The Cookie Trick You Should Try With Your Next Batch Of Brownies

When it comes to desserts, nothing is more classic and familiar than brownies. That crisp top and soft bite combined with rich chocolatey flavor unquestionably put brownies in the dessert hall of fame. But when it comes to baking classic desserts like brownies, you really have to do something special for your dish to stand out. So before you cut and serve your next batch, we have a secret suggestion (commonly used in cookie recipes) that will take your dessert party to the next level: bang your pan on the countertop right after taking the brownies out of the oven.

This technique can be used no matter what recipe you've followed. Whether it's for the ultimate fudgy brownie, a cream cheese-based version, or a chocolate treat with peanut butter and macadamia nuts, this trick will help you get the dense and gooey interior that you want without compromising on the crackly outer layer. While this might seem a tad violent for an otherwise soft and comforting dessert, it helps get rid of air pockets that increase the brownies' volume. Remove those bubbles and get that classic gooey bite you and your guests want.

How to do it

The New York Times reported on pan banging in 2017 when it went viral among chocolate chip cookie aficionados scrolling through pictures of rippled, gooey chocolate chip cookies circulating on Instagram. While tapping the pan had been a thing of the past, this new technique emphasized banging the pan right out of the oven to deflate the middle of the cookie, producing a flatter cookie with a melty inside. And it turns out, this technique works on brownies too.

While the shape of brownies is different from chocolate chip cookies, don't overthink it. When you've taken your brownies out of the oven, bang the pan flat against the countertop. Some bakers suggest taking this technique and doing it twice. In the middle of the baking, take the brownies out, bang them on the counter, and then finish the bake. Doubling up on the tapping gives you two chances to collapse the middle of the brownies and get the dense interior that you want. An added bonus to this post-bake technique is that the banging makes the crisp top layer more likely to crack, a beautiful aesthetic addition to your already delicious dessert.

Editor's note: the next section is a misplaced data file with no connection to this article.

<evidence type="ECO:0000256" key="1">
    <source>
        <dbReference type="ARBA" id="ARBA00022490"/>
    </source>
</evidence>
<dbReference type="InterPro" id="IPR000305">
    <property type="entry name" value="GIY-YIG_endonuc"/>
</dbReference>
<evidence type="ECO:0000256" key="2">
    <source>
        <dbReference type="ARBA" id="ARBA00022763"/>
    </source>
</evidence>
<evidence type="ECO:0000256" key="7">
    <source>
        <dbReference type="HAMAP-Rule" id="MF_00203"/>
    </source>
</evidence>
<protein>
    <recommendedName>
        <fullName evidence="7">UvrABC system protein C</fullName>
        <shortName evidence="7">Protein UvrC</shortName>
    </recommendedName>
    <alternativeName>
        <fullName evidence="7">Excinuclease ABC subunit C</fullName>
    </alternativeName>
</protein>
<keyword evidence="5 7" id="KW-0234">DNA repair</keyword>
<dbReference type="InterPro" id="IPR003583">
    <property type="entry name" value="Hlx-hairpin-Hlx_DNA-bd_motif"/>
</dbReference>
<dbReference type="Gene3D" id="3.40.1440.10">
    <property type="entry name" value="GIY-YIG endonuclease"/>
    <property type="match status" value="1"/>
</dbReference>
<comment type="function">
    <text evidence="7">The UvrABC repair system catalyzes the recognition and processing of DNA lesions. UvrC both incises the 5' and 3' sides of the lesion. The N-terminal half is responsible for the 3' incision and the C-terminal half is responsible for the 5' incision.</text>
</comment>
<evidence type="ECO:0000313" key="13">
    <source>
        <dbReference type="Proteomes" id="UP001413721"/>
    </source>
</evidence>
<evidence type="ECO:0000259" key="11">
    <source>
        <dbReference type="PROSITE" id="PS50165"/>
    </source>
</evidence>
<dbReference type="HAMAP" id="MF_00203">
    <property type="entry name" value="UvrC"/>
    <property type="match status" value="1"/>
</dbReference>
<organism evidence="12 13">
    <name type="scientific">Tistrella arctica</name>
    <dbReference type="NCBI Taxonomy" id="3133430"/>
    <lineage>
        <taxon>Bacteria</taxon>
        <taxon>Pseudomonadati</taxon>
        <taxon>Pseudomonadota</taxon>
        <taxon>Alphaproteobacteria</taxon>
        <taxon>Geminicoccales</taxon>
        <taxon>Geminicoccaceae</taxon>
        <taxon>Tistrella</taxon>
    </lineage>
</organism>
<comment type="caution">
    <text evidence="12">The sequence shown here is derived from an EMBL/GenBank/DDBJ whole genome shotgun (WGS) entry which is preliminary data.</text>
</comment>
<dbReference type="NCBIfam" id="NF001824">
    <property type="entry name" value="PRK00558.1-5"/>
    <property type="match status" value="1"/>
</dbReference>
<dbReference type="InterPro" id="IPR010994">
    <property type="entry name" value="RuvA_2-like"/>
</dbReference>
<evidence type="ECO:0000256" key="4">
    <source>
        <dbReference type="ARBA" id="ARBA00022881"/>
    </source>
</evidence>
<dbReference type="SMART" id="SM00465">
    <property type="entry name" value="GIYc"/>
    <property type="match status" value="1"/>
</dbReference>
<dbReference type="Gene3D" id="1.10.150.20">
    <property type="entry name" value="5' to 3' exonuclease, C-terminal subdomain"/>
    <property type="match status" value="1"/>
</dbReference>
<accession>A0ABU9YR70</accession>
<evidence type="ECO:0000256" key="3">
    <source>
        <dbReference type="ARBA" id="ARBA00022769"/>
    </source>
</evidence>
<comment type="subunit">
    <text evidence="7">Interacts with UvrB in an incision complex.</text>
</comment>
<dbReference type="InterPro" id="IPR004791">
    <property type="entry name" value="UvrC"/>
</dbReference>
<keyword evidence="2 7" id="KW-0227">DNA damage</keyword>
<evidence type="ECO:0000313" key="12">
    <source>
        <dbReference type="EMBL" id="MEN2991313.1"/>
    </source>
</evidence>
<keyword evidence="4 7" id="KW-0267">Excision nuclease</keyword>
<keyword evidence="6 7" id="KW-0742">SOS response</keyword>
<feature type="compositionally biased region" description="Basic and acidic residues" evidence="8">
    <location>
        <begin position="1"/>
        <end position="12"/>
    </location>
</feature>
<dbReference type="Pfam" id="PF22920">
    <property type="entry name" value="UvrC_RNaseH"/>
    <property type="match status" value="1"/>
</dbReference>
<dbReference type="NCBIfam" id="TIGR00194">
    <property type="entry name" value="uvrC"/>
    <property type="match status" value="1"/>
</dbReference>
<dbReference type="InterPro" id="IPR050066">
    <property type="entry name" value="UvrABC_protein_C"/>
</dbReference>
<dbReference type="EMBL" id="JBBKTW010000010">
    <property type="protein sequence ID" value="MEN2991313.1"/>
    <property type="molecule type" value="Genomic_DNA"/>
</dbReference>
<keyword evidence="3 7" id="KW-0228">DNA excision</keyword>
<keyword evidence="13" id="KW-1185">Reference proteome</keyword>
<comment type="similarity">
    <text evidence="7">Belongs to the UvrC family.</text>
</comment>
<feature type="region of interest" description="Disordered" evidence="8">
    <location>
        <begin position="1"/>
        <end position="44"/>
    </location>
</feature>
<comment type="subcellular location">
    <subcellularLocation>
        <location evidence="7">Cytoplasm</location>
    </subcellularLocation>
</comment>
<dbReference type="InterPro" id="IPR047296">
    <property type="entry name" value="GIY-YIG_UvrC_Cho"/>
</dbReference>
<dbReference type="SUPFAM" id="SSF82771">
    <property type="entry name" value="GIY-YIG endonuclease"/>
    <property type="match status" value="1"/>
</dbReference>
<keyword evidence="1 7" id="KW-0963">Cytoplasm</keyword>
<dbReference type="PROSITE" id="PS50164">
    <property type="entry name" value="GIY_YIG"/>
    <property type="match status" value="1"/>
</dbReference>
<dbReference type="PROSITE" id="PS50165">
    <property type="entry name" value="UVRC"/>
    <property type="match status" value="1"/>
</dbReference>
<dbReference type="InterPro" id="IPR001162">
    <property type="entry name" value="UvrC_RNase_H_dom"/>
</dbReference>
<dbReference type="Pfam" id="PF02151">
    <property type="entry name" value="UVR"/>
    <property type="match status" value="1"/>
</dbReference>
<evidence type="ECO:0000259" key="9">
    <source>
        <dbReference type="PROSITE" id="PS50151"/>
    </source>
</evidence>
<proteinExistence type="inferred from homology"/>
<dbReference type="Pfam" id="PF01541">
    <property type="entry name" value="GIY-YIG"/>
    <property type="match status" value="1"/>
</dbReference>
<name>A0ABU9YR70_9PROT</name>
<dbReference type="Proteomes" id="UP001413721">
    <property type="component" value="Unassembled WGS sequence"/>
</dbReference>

More tips for gooey brownie lovers

Part of finding the perfect brownie is understanding what you want; your technique dictates the taste and texture of your dessert, and you should adjust it accordingly to suit your own preferences. Banging the brownies on the counter helps you achieve a specific goal: heavy and gooey brownies. If you're after a light, cakey brownie then this isn't the tip for you. But, if a fudgy, gooey dessert is your preferred style, there are techniques and tricks you can employ to achieve your peak brownie.

In addition to pan banging, you'll also want to mix mix mix. The more you mix your batter the fewer air bubbles will enter the oven and give your brownies unwanted height. You can also increase the ratio of butter to flour. Be careful with this one, as you could thin out your batter to the point of not being brownie batter if you take out too much flour. But in moderation, replacing a bit of flour with more butter can fudge up your dessert. Finally, when it comes time to pop your creation in the oven, choose a bigger pan. With more surface area to cover, your batter will spread thinner, which limits the maximum height it can reach. You should bake for less time with a bigger pan. When it's finished, you will have a short and gooey brownie just the way you want thanks to a handful of techniques and a little pan banging. 

Recommended